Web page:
The article also seems to miss the fact that the new 200+ mile Leaf is due this fall backed by numerous spy shots cropping up on the web of the camo’d 2018.

    • 0 avatar
      OldManPants

      mcs, I don’t recall you expressing interest in the Bolt but if you were curious, would there be any near you to test? Won’t be any near me until September at the earliest.

      • 0 avatar
        mcs

        I might look at a Bolt as a commuter vehicle. My local chevy dealer probably has them. Although, as a commuter, my Leaf has been pretty good. It went 130 miles today with only a top-up at a charger while I chowed down on fresh muffins and coffee. Even then, it didn’t really need the extra charge. It was warm enough for me to break the 5-mile per kWh mark which would have taken me 130 miles without charging. I may be getting space just 6 miles from home soon and that would mean range overkill even if my battery went totally down the tubes.

        • 0 avatar
          OldManPants

          Thanks. I presently have a very short commute so range is vastly less a concern than 1) roof height, 2) ride comfort and 3) will the motor compartment and all its contents stay pretty and clean for ever and ever?

          Because if I ever end up with an EV I will daily pop its little hood to check for #3, mentally cursing all the BS&T I was forced in the bleak past to give to filthy old ICE compartments.

          God, I HATE the smell of Gunk.

  • avatar
    SuperCarEnthusiast

    I do not get where Nissan is coming from with the look of the Leaf 2.0? No normal person would be attractive to this look! It is like the Leaf and the Bolt and the i3 had the same car designer do these vehicles! Tesla Model 3 is going kick ass in sales!

  • avatar
    stingray65

    Would anyone get excited if Nissan announced a new gasoline 50 mpg commuter car with a 4 gallon tank, a refueling nozzle the diameter of a drinking straw, and a weak heater and A/C unit that cut range by 1/3 if they are actually used in hot or cold weather?

    • 0 avatar
      OldManPants

      How tall?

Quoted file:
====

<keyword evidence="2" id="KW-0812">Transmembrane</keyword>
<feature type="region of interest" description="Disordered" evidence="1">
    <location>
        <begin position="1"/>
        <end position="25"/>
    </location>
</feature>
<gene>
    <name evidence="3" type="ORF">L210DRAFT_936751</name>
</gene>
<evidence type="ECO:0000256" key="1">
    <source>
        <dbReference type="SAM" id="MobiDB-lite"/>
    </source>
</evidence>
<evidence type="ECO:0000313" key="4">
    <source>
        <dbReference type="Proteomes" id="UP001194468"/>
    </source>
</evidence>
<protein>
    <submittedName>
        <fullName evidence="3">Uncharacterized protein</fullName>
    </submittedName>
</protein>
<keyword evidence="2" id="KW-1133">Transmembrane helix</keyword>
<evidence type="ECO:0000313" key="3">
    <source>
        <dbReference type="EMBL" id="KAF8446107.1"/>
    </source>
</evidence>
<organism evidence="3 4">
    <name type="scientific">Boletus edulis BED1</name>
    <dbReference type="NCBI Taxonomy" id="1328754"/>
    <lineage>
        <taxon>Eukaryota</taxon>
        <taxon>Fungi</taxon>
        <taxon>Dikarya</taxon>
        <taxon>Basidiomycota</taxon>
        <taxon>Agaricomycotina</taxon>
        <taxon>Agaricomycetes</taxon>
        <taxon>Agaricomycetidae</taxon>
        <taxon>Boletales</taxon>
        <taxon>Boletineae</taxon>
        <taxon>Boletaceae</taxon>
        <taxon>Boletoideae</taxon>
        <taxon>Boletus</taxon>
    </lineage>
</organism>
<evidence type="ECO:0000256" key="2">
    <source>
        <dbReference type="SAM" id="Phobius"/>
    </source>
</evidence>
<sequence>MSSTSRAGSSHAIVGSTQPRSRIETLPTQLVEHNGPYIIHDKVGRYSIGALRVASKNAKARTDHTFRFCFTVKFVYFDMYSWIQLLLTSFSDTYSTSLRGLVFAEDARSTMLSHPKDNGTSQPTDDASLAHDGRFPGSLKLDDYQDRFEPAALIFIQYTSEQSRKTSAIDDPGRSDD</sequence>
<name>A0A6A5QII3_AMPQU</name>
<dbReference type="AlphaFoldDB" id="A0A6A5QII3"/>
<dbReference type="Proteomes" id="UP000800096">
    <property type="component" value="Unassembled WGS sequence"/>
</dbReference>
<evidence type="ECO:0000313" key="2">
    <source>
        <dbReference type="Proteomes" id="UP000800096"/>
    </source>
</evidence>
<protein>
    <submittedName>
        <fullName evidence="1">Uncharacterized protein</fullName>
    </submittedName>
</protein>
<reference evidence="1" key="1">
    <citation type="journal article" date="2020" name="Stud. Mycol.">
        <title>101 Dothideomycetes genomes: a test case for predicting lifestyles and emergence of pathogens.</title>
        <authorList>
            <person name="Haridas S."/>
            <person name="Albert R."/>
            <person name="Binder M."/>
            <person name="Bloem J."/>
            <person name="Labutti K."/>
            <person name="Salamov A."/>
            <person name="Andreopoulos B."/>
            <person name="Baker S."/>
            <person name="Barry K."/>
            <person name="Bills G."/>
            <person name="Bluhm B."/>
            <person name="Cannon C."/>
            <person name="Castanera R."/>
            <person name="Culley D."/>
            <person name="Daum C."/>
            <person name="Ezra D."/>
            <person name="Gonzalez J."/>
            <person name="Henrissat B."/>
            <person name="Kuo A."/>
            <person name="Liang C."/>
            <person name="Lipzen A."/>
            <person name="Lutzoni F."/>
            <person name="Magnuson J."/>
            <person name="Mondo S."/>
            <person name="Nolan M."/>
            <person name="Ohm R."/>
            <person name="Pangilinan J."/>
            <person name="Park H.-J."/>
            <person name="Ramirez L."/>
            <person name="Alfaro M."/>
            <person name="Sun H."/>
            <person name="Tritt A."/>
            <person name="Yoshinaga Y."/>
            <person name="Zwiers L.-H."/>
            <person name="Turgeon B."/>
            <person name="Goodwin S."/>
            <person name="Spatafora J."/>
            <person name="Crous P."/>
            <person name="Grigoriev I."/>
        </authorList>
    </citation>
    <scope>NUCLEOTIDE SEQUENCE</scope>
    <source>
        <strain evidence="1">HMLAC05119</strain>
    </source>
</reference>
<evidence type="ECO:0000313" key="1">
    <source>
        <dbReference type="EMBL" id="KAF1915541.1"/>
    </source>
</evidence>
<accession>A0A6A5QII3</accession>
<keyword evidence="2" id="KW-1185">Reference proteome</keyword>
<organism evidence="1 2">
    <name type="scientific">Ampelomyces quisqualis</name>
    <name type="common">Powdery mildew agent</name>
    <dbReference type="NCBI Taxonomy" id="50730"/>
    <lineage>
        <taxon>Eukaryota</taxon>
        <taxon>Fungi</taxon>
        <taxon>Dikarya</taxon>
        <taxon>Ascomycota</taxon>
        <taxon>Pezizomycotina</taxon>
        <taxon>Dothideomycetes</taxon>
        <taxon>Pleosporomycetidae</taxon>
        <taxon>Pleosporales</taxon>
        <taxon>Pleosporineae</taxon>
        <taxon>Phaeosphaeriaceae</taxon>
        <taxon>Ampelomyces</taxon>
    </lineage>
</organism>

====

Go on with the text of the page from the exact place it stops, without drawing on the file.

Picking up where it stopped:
• 0 avatar
      mcs

      @stingray65: In real use (I’ve got 46k miles on one) it’s more like a 100 hp V-12 powered car with a valet service that comes by to fuel it every time you park it. Oh, and what about the Lamborghini Aventador? We’re only talking about 285 miles range there – maybe 50 miles more range depending on the final range numbers and driving conditions with the 18 Leaf or a Chevrolet Bolt.

      Where do you get this “weak heater” crap? The Leaf’s heat pump has no problem getting the cabin toasty hot in subzero temps. Actually, I think it’s much better than any ICE I’ve ever driven. In fact, that’s my tactic in subzero temps. I open up the interior battery compartment door and set the pre-heat to 90 degrees. Sometimes I arrive at my breakfast stop before they open and I’ll crank the heat to 90 while plugged in along with seat heat. It’s soo nice. Like snoozing under a comforter.

      As far as the 1/3 range cut in cold goes, I don’t think I’ve seen that except for maybe sub-zero, but I think I get about maybe a 20% total drop in range when it’s 20 to 30 degrees. For sub-zero temps, I’ve seen a 40% total drop in range for long distances.

      Fortunately, my worst commute is only 50 miles one way (only 50 miles!!) and breakfast for me and the car is only 40 miles, the range drop isn’t an issue. Other days, 12-mile trips are the norm with my other commute being maybe 20 miles one way to an indoor heated garage.

      In the summer, any drop in range isn’t noticeable because o the heat pump power consumption is compensated by summer range increases. I can easily get 100+ range with the cooling on. I regularly hit 5 miles per kWh with the cooling system blasting in 80-degree heat. The lizard battery seems to love the heat and is very happy in summer heat.

      I think I know the real source of the vitriol. A quick look at the zero to 60 times of a 65 Corvette and Chevrolet Bolt and you know what the real problem is. What do you do when you come to a stop light and a Bolt or an 18 Leaf (which is rumored to have improved performance) pulls next to you? You’re not going to challenge it, that’s for sure. EVs are bursting a lot of bubbles. Starting with the Bolt, even the dorky looking low-end cars can challenge older performance cars at stoplights – especially when the older car isn’t quite running right or arthritis slows down the shift times. No wonder you guys don’t like them. That’s the real problem here. If someone wants to show you the “I voted for Hillary” sticker on the back bumper of her Bolt, she can probably do it.

      • 0 avatar
        stingray65